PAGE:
Modernism claims that “form follows function”, rejecting traditional architecture styles. The reality of matter and the logic of technology eschewed decorations, proportions, or any subjective distortion of matter. The emphasis on the term “function” illustrates an ideology of treating architecture as a machine. Each part is nothing more than a component that has a certain feature inside this machine, and redundant decorations and details are removed to deliver this idea clearly. Without distractions, space becomes evident.
In the shift to postmodernism, the uniformity and the lack of variety of modernist architectures were reacted against, and a great variety of approaches emerged to overcome the shortcomings of modernism. Parametricism, for instance, has been promoted by the thriving of digital technologies. Designers are capable of more complex formal production, and architectural elements have become variables that can be interdependently manipulated. In this formalism, rigidity, isolation, and separation are opposed, while softness, malleability, differentiation and continuity are praised.
From the examples above, form is the embodiment of the relations between architecture and its motive in specific historical scenarios, while for shape, only the results are accounted for – relations are ignored, and architecture is treated as isolated physical entities, incapable of producing new relations. Different methodologies of dealing with architectural form also imply the variation of ideology in compiling form with content.
Mereology – An Approach of Architectural Form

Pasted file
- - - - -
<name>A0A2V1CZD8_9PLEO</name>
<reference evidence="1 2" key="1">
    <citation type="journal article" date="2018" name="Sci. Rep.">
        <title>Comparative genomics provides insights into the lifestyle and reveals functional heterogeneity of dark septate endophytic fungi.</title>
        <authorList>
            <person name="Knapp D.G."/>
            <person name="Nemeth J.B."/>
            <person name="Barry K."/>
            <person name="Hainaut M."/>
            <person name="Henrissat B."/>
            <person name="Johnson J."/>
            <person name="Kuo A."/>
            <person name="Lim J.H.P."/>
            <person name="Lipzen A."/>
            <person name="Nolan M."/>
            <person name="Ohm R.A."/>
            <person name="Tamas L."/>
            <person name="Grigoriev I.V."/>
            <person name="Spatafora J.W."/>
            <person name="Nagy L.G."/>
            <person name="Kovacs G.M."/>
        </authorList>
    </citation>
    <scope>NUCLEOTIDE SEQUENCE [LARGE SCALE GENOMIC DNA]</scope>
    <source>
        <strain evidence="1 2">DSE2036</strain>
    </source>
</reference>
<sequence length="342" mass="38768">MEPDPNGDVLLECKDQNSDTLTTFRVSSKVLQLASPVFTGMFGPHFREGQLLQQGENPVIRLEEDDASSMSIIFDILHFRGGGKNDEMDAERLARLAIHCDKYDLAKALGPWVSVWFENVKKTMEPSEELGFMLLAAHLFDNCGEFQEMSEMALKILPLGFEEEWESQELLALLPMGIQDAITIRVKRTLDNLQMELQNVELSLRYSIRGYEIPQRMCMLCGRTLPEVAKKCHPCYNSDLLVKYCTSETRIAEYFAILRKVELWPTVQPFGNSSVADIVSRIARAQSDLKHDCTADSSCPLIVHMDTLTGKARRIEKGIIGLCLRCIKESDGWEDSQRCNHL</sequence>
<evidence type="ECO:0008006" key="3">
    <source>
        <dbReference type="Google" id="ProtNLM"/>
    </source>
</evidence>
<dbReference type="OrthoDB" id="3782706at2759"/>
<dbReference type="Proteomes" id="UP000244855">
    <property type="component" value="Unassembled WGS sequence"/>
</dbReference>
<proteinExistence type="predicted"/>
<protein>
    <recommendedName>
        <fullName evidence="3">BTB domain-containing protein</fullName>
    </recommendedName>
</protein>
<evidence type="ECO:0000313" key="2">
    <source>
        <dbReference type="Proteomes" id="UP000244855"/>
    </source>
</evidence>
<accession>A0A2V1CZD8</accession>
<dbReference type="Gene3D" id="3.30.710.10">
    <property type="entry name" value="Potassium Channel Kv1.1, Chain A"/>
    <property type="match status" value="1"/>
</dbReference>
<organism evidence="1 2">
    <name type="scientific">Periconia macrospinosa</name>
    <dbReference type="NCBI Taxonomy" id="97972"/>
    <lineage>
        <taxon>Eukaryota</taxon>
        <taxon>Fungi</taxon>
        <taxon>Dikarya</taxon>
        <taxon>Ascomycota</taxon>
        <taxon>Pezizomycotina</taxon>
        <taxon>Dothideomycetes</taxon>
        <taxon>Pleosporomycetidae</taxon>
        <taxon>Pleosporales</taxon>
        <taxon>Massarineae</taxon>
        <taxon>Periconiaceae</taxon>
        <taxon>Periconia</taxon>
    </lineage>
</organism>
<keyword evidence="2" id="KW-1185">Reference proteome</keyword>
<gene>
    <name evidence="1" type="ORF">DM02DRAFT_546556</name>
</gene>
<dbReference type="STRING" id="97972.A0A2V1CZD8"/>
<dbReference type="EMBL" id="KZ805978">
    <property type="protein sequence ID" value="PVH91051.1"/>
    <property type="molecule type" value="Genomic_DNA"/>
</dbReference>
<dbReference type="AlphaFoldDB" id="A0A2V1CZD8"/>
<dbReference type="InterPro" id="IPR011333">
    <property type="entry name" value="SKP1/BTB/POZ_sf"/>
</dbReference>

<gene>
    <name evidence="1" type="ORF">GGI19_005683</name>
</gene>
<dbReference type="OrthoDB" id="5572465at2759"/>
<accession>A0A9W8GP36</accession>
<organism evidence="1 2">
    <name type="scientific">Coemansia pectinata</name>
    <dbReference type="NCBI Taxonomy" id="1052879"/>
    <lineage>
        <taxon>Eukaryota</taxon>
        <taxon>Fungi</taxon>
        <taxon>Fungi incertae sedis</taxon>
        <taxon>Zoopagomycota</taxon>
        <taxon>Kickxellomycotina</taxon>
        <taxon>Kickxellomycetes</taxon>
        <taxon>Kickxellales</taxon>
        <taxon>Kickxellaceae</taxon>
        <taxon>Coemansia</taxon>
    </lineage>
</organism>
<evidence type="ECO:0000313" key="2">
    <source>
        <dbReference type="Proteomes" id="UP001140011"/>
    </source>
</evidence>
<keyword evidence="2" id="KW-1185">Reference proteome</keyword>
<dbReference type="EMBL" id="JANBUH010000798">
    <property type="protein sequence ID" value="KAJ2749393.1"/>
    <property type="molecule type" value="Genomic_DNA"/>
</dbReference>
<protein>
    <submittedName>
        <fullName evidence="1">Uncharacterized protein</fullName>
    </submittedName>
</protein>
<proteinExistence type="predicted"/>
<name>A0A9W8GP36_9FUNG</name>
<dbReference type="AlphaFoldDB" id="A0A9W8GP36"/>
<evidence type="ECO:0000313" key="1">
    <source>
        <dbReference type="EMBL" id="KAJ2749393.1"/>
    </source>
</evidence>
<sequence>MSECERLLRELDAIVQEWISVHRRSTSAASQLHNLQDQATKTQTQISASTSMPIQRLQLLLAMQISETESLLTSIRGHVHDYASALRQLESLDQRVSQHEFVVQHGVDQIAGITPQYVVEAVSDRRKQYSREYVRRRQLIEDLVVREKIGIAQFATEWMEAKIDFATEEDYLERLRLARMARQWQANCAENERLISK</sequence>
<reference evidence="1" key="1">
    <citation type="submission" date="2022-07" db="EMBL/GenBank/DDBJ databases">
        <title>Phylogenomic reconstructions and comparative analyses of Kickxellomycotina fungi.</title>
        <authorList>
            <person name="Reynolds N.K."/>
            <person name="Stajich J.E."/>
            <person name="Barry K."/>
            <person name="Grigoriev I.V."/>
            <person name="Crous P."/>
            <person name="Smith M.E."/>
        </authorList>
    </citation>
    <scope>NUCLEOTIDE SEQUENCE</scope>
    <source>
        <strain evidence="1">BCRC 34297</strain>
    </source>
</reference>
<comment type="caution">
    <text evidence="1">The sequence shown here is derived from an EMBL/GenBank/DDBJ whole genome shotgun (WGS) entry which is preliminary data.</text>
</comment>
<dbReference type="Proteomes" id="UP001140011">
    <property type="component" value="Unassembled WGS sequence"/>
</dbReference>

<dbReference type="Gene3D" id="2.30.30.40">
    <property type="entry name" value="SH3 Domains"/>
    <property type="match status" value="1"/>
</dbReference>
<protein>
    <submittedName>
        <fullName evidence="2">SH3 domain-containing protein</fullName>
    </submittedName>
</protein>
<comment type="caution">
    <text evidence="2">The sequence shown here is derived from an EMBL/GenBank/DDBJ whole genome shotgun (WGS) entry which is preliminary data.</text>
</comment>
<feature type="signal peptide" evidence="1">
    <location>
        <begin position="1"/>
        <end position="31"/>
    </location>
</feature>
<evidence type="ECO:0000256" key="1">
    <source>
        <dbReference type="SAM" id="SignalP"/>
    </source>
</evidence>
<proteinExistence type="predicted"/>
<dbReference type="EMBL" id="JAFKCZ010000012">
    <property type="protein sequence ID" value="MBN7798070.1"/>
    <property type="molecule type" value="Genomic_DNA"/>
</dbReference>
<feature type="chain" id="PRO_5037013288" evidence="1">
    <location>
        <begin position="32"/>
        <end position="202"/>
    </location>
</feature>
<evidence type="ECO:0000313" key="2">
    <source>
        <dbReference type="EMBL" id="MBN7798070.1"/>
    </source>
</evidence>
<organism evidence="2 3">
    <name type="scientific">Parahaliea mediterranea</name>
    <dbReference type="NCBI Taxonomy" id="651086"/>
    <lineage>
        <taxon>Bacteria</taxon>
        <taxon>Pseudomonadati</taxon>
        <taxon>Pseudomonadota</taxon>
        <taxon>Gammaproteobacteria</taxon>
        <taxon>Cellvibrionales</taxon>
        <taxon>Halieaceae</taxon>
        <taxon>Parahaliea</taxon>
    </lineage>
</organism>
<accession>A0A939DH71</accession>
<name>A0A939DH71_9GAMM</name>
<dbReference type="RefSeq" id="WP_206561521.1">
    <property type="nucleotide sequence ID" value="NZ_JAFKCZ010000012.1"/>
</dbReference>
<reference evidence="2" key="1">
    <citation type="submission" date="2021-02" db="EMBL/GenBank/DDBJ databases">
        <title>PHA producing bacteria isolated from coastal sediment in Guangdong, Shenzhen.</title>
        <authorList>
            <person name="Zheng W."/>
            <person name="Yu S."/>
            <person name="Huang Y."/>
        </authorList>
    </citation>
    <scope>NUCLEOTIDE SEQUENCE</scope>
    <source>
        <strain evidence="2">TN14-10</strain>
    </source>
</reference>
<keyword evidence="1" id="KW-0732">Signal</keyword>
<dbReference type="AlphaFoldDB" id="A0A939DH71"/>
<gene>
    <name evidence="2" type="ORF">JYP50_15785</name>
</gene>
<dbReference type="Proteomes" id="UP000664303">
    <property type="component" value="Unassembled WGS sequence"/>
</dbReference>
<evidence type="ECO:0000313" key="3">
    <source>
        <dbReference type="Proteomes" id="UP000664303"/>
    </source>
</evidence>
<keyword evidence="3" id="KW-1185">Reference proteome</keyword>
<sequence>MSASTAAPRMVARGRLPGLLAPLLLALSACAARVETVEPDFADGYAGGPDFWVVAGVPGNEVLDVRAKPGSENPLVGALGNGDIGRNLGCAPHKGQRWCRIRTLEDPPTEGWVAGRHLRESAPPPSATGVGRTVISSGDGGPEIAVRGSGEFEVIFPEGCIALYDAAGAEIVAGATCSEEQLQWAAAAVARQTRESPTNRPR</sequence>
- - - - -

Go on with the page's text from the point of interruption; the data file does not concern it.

In recent philosophical texts, a third notion of form is brought forward. Contrary to a dialectic of form and content, here investigations deal with the resonance of parts: the description of objects by their ontological entanglement only. The writings of the philosopher Tristan Garcia are a strong example for such mereological considerations. In his treatise Form and Object: A Treatise on Things (2014), Garcia investigates the ontology of objects with two initial questions, “… what is everything compose of? … what do all things compose?” The first question interrogates the internal, the elementary component of everything. The second interrogates the external, the totality of everything. For Garcia, the form of a thing is “the absence of the thing, its opposite, its very condition,” form has two senses, the “beginning”, and the “end”, which never ends. Form begins when a thing ends, it begins with different forms; in the end, since it has “endless end”, form ultimately merges into one, which is “the world”. Garcia defines an object as “a thing limited by other things and conditioned by one or several things.” The form of an object depends on what comprehends or limits this object. Every object is “embedded in a membership relation with one or several things”, they can be divided by defining limits, which is also a thing distinguishing one thing from another. Garcia’s argument adapts the concept of mereology. Form has two extremes, one toward the fundamental element of matter, and the other toward the world, comprehending everything. All things can always be divided into an infinite number of parts, and they can always be parts of another thing. Identifying parts or wholes within a section we can operate on can establish a limit. The relevance between form and mereology opens a new opportunity to inspect architectural form from a different point of view.
One of the first discussions about parts and wholes in modern philosophy was posed by Edmund Husserl, in Logical Investigation (1st ed. 1900-1901, 2nd ed, 1913), but the term “mereology” has not been put forward until Stanisław Leśniewski used it in 1927 from the Greek work méros (parts). Mereology is considered as an alternative to set theory. A crucial distinction lies between mereology and set theory in that set theory concerns the relations between a class and its elements, while mereology describes the relations between entities. The mathematical axioms of mereology will be used as the fundamental theory of developing the method of analysing architectural form.